The New American – “This provides the most complete account yet of what was happening in the hydrocarbon plumes in the deep ocean during the event,” observed Gary Anderson, a microbial ecologist at the National Laboratory of the Department of Energy, located in Berkeley. The “event” was the largest oil spill in history — the Deepwater Horizon oil spill in the Gulf of Mexico in 2010. It is estimated that the total discharge of oil into the Gulf was 4.9 million barrels.
British Petroleum (BP) eventually agreed to pay $18.7 billion in fines, the largest corporate settlement in American history.
The spill was the result of a Deepwater Horizon drilling rig explosion on April 20, 2010 and fire. The rig was located about 40 miles from the coast of Louisiana, and the explosion killed 11 workers, injuring 17 others.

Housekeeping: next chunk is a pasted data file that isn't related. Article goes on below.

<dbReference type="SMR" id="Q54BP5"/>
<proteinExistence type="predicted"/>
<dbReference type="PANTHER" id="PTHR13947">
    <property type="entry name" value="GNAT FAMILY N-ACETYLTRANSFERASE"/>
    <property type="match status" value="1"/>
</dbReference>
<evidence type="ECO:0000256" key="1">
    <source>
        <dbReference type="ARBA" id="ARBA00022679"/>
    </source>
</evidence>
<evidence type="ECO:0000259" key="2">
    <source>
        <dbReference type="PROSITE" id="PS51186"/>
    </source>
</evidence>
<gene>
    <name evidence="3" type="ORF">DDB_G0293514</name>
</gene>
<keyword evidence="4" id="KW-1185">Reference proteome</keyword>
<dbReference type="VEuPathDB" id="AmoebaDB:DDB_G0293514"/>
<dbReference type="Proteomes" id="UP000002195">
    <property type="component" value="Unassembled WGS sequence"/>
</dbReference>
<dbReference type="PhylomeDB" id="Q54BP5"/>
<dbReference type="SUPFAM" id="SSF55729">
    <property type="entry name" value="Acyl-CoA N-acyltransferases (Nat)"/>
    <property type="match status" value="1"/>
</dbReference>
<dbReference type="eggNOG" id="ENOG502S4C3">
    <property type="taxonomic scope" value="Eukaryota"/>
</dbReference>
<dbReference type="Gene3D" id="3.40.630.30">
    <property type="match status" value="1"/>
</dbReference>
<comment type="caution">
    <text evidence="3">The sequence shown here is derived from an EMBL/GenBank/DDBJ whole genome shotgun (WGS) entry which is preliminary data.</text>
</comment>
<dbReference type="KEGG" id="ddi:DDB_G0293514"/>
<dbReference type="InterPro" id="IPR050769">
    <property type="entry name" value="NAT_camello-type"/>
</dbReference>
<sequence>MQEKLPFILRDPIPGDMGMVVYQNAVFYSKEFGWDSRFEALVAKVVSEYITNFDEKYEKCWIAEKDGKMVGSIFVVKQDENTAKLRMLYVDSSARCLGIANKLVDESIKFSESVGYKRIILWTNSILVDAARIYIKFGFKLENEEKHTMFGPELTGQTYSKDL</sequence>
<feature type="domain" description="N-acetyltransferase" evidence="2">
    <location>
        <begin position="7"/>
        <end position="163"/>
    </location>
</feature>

It took several months to bring the oil leak under control, with some leaking continuing as late as 2012. At the time, there was great concern about how so much oil was going to ever be cleaned up, using the available technology.
But amazingly, the oil virtually disappeared on its own, leading to various explanations. One explanation was that natural causes — oil-eating microbes had done the trick.
Now, because of the work of Anderson and others, the oil-degrading bacteria has been identified, and the explanation has been published in the Proceedings of the National Academy of Sciences, under the rather lengthy title, “Simulation of Deepwater Horizon oil plume reveals substrate specialization within a complex community of hydrocarbon-degraders.”…